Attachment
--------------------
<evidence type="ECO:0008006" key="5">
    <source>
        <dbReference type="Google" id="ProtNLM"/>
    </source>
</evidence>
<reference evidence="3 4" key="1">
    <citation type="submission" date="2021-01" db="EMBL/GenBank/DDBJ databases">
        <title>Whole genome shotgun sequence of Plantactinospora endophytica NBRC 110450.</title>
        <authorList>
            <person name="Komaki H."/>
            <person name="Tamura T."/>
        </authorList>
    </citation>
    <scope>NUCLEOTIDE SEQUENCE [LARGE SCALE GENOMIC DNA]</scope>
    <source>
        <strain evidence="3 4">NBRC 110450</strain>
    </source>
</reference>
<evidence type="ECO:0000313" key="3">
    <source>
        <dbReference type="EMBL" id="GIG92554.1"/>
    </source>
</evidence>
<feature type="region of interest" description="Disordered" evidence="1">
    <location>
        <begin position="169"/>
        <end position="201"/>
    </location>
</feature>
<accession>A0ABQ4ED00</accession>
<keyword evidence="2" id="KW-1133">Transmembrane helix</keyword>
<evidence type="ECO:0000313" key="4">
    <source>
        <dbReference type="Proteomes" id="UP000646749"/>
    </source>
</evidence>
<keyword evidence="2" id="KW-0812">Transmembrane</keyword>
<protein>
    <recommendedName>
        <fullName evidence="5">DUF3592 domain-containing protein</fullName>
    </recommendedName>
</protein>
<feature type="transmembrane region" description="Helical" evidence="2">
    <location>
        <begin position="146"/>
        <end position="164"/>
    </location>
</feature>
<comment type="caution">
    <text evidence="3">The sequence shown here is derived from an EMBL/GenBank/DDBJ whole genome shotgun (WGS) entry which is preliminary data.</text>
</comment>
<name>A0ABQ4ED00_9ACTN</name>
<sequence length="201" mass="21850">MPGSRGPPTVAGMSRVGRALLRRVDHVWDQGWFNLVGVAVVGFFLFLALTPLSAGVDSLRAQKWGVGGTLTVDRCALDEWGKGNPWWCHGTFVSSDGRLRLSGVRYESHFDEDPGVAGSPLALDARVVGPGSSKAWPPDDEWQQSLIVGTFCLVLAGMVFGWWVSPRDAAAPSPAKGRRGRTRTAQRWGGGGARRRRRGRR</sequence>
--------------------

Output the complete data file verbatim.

<evidence type="ECO:0008006" key="5">
    <source>
        <dbReference type="Google" id="ProtNLM"/>
    </source>
</evidence>
<reference evidence="3 4" key="1">
    <citation type="submission" date="2021-01" db="EMBL/GenBank/DDBJ databases">
        <title>Whole genome shotgun sequence of Plantactinospora endophytica NBRC 110450.</title>
        <authorList>
            <person name="Komaki H."/>
            <person name="Tamura T."/>
        </authorList>
    </citation>
    <scope>NUCLEOTIDE SEQUENCE [LARGE SCALE GENOMIC DNA]</scope>
    <source>
        <strain evidence="3 4">NBRC 110450</strain>
    </source>
</reference>
<evidence type="ECO:0000313" key="3">
    <source>
        <dbReference type="EMBL" id="GIG92554.1"/>
    </source>
</evidence>
<feature type="region of interest" description="Disordered" evidence="1">
    <location>
        <begin position="169"/>
        <end position="201"/>
    </location>
</feature>
<accession>A0ABQ4ED00</accession>
<keyword evidence="2" id="KW-1133">Transmembrane helix</keyword>
<evidence type="ECO:0000313" key="4">
    <source>
        <dbReference type="Proteomes" id="UP000646749"/>
    </source>
</evidence>
<keyword evidence="2" id="KW-0812">Transmembrane</keyword>
<protein>
    <recommendedName>
        <fullName evidence="5">DUF3592 domain-containing protein</fullName>
    </recommendedName>
</protein>
<feature type="transmembrane region" description="Helical" evidence="2">
    <location>
        <begin position="146"/>
        <end position="164"/>
    </location>
</feature>
<comment type="caution">
    <text evidence="3">The sequence shown here is derived from an EMBL/GenBank/DDBJ whole genome shotgun (WGS) entry which is preliminary data.</text>
</comment>
<name>A0ABQ4ED00_9ACTN</name>
<sequence length="201" mass="21850">MPGSRGPPTVAGMSRVGRALLRRVDHVWDQGWFNLVGVAVVGFFLFLALTPLSAGVDSLRAQKWGVGGTLTVDRCALDEWGKGNPWWCHGTFVSSDGRLRLSGVRYESHFDEDPGVAGSPLALDARVVGPGSSKAWPPDDEWQQSLIVGTFCLVLAGMVFGWWVSPRDAAAPSPAKGRRGRTRTAQRWGGGGARRRRRGRR</sequence>